War of the Rebellion: Serial 069 Page 0465 Chapter XLVIII. CORRESPONDENCE, ETC.-UNION.

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HDQRS. FIRST Brigadier, THIRD DIV., 9TH ARMY CORPS,

In the Field, June 1, 1864-10 a. m.

General WILLCOX,

Commanding Third Division:

GENERAL: The troops of the First Division not moving up on continuance of my line, the line has been taken up by my brigade, so that my left now rests on the Shady Grove road. The skirmish line of the First Division now connects with the left of my main line. I request that the First Division move up and connect its main line with the left of my line, and their skirmish line be advanced on the continuance of mile. I also request that the Second Brigade, Third Division, be moved as support to my line. Our pits and the enemy's are in some places not more than 30 yards apart. The line is a good one.

I am, general, yours, most obediently,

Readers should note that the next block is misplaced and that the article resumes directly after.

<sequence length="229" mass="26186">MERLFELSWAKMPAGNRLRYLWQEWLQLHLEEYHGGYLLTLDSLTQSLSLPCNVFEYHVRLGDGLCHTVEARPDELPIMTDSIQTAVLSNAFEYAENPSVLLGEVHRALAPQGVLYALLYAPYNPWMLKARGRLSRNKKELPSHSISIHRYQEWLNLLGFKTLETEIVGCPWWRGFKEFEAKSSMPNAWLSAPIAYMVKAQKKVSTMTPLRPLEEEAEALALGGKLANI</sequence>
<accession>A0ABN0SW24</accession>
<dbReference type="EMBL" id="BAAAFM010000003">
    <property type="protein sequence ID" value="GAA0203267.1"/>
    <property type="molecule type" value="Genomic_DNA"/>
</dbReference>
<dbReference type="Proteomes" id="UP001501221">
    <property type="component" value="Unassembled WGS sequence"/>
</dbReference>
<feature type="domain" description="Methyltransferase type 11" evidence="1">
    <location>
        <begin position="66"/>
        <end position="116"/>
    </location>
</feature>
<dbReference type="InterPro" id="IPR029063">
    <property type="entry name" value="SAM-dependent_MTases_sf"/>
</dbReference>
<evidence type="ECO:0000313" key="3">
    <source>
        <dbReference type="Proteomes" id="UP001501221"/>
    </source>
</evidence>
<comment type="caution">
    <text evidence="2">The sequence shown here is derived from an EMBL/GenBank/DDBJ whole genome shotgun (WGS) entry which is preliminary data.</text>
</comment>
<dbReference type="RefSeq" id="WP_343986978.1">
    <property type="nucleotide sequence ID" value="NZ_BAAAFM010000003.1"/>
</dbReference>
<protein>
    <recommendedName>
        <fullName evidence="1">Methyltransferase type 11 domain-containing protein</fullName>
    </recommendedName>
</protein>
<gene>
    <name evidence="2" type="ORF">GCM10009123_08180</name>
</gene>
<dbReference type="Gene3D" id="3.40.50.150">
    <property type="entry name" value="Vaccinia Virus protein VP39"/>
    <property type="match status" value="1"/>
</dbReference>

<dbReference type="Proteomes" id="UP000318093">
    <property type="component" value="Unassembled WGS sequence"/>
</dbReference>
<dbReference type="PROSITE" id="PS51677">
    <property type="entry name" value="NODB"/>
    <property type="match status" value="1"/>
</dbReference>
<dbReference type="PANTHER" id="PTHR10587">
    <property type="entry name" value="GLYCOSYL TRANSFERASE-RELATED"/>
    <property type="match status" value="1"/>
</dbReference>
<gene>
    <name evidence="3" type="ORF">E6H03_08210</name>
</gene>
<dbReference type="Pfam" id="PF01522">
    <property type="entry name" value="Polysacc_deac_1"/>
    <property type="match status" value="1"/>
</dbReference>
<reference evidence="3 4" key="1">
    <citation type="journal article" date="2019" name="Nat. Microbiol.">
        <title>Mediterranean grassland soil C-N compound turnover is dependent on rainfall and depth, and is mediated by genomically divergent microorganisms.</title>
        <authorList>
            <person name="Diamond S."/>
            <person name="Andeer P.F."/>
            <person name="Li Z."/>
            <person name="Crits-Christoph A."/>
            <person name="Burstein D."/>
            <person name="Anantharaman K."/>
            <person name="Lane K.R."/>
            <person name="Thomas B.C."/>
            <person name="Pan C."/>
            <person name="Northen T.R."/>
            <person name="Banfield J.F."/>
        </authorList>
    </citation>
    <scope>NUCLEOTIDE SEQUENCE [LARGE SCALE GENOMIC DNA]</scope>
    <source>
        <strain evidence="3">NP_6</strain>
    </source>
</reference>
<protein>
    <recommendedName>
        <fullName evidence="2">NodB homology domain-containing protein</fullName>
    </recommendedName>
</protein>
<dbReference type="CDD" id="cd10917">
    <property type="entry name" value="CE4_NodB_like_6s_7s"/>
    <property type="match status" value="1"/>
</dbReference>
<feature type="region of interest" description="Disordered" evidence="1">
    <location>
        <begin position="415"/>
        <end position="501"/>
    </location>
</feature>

J. F. HARTRANFT,

Colonel, Commanding.

HEADQUARTERS THIRD DIVISION,

June 1, 1864-4.05 p. m.

Major-General BURNSIDE:

GENERAL: No particular change so far to-day on my front in the enemy's works. No artillery had opened, and I have sent out scouts to ascertain whether the guns are still in position. Colonel Humphrey reports just now that "a small column of the enemy, perhaps a small brigade, have just passed from Potter's front across toward the left, crossing the farther corner of the field and into the woods beyond." It may be a relief of the picket-line.

Very respectfully, yours,

O. B. WILLCOX,

Brigadier-General.

HEADQUARTERS ARMY OF THE POTOMAC,

June 1, 1864-8 a. m.

Brigadier-General FERRERO,

Commanding Division:

GENERAL: I am directed to inform you that most of the cavalry on our right has been detached for special service, leaving only a thin line of cavalry pickets in that direction. I am, therefore, instructed to say that you will throw your pickets well out on the road leading in from the right, and dispose your forces on the right of the trains so as to afford the best protection against an attack from that quarter. You will also confer frequently with Captain Peirce, the quartermaster in charge of the trains, so that your forces can be most advantageously disposed for the proper protection of the wagons.

Very respectfully, your obedient servant,

S. WILLIAMS,

Assistant Adjutant-General.

30 R R-VOL XXXVI, PT III